Moving from ‘Demand Side Response’ to ‘Intelligent Demand’

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Since it was built, our energy system has largely revolved around altering our energy supply to keep up with demand - but attempts to influence demand itself aren’t new. In the UK, for example, Economy 7 was launched in October 1978. Economy 7 uses base load generation to provide cheaper off-peak electricity at night (so that customers can power their electric heating). For the last sixty years, efforts to ‘play with’ energy demand have been defined by (and limited to) the concept of ‘Demand side response’ (DSR). Beyond the UK, DSR was included in the 2005 Energy Policy Act in the USA. In New Zealand and South Africa, peaks in electricity demand have been managed using ‘ripple control’ since the 1950s, and commercial ripple control was first established in France in 1927.

DSR is a neat solution to an old problem. It was designed to keep coal fired and nuclear power stations running smoothly by shifting relatively predictable electricity consumption to times of relatively predictable low demand. However the world has changed since then. The energy system is evolving significantly as we add more intermittent renewables to the grid and electrify heat and transport. As a concept, DSR is at an evolutionary dead-end. It isn’t just DSR’s age that’s a problem - the ideas behind DSR are dated: they won’t get us to net zero. Instead, we should be thinking about 'Intelligent Demand'.

This article is about Energy Flexibility. If it looks a little technical at first, it might be worth reading a bit of this quick introduction to Energy Flexibility.

What is wrong with Demand Side Response, isn’t it what we want?

DSR is fundamentally a static tool. It is predicated on moving demand out of, or occasionally enabling generation supply into, predefined time-periods based on historical peaks in demand. Generation still follows energy demand, so when demand increases, the system operator turns up the coal-fired and gas-fired power stations. Apart from Economy 7 customers, in the UK, consumers generally don’t shift demand. While this has worked up until now, the way that networks and system operators plan for defined consistent peaks needs to dramatically evolve if it's going to be fit for purpose in a new, net zero world.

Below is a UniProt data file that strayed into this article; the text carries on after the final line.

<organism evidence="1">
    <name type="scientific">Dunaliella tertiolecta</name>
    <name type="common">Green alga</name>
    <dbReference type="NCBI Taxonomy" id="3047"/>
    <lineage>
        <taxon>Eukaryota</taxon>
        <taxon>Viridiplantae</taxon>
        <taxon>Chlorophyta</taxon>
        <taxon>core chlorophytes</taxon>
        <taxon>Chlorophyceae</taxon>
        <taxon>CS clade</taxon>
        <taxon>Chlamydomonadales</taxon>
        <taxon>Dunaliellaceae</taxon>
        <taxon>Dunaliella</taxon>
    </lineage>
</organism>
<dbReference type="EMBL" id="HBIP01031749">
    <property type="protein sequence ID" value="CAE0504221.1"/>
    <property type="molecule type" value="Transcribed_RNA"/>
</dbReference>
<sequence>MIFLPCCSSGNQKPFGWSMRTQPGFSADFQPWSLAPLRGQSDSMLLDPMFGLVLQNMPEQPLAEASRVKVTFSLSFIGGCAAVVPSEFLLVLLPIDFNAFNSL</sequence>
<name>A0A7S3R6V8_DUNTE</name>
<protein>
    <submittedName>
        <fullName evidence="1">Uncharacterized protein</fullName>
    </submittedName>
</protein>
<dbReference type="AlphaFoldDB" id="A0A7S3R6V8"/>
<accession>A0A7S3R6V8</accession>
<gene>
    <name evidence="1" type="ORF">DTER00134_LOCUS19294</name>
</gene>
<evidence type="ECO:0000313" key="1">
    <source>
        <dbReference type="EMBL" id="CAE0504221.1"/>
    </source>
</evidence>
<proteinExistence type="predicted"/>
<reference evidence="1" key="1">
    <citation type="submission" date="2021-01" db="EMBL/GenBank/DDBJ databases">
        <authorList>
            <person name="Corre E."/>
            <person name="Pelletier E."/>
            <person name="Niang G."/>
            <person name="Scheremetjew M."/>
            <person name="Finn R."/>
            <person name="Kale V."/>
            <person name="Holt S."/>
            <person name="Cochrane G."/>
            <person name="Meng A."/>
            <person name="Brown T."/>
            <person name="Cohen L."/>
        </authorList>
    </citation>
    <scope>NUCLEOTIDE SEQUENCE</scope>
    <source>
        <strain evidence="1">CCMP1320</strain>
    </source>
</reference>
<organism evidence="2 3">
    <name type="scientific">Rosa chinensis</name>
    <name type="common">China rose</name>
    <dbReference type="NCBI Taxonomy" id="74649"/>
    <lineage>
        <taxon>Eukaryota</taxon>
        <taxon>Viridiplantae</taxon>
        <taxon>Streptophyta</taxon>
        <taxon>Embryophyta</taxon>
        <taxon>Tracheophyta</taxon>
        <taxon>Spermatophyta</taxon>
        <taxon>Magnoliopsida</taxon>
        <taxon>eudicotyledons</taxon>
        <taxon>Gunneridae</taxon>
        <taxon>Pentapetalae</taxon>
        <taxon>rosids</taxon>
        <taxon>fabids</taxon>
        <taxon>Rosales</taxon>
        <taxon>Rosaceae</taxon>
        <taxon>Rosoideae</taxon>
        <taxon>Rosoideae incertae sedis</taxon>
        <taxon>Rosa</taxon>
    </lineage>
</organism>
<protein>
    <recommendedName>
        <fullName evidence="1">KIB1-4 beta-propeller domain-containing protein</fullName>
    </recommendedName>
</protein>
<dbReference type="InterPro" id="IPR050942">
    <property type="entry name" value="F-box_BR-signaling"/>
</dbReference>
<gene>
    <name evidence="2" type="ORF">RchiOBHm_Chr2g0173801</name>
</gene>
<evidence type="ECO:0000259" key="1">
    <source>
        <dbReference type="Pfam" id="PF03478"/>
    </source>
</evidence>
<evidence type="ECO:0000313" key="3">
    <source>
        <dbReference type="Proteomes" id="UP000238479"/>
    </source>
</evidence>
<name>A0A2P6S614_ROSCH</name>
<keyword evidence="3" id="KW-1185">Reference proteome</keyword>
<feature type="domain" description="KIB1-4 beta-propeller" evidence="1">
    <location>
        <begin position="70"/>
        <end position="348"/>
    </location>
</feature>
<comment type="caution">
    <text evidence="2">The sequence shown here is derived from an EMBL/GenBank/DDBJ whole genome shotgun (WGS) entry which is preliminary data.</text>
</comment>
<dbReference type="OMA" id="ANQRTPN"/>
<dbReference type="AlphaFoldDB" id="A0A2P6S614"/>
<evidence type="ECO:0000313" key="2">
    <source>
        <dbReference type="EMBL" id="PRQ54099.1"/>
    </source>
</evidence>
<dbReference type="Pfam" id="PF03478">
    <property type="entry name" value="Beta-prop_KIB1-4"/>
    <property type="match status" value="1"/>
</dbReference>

The generation mix is changing rapidly (see Figure 1). Renewable generation capacity, primarily wind and solar, has quadrupled over the past 10 years from 12.5 GW in 2012 to 49 GW in 2021. 

A graph showing UK Electricity Capacity 1996 to 2020

Figure 1: UK Electricity Capacity 1996 to 2020

The rate of change in the electricity system is forecast to continue (see Figure 2). In 2021, wind and solar made up 43% of domestic electricity generated, but by 2030, these renewable technologies are forecast to dominate, accounting for 66% even in the most pessimistic of the National Grid’s “Future Energy Scenarios”. Intermittent renewable generation cannot be dispatched in the same way as the old coal-fired plants or the gas peaking power stations. If there is more generation than demand, it needs to be stored in batteries, in pumped hydro or curtailed (wasted). Indeed, based on its current forecasts, National Grid estimates that at least 15 TWh will be curtailed in 2030. At 28p/kWh (what consumers pay for an hour of running their house on electricity when their load is roughly 1kW), that is £4bn worth of wasted energy per year, roughly equal to wasting £150 of electricity per home. Conversely, when renewable generation is lower than demand, the system operator turns on CO2 emitting coal and gas peaking power stations to meet demand.

A graph showing Installed renewable generation capacity by scenarios (GW)

Figure 2: Installed renewable generation capacity by scenarios (GW)

Electricity demand is also changing rapidly. The Committee on Climate Change (CCC) forecasts that total yearly energy demand will roughly double, driven by electrical heat pumps replacing gas boilers and electric vehicle chargers replacing petrol stations. One other source of increased demand is hydrogen - we will need to make green hydrogen to power industrial processes that cannot be electrified. Large parts of these increases in demand are much less predictable and more weather correlated: the colder it gets, the more energy is used in heating, the warmer it gets, the more electricity a heat pump (running backwards ) consumes.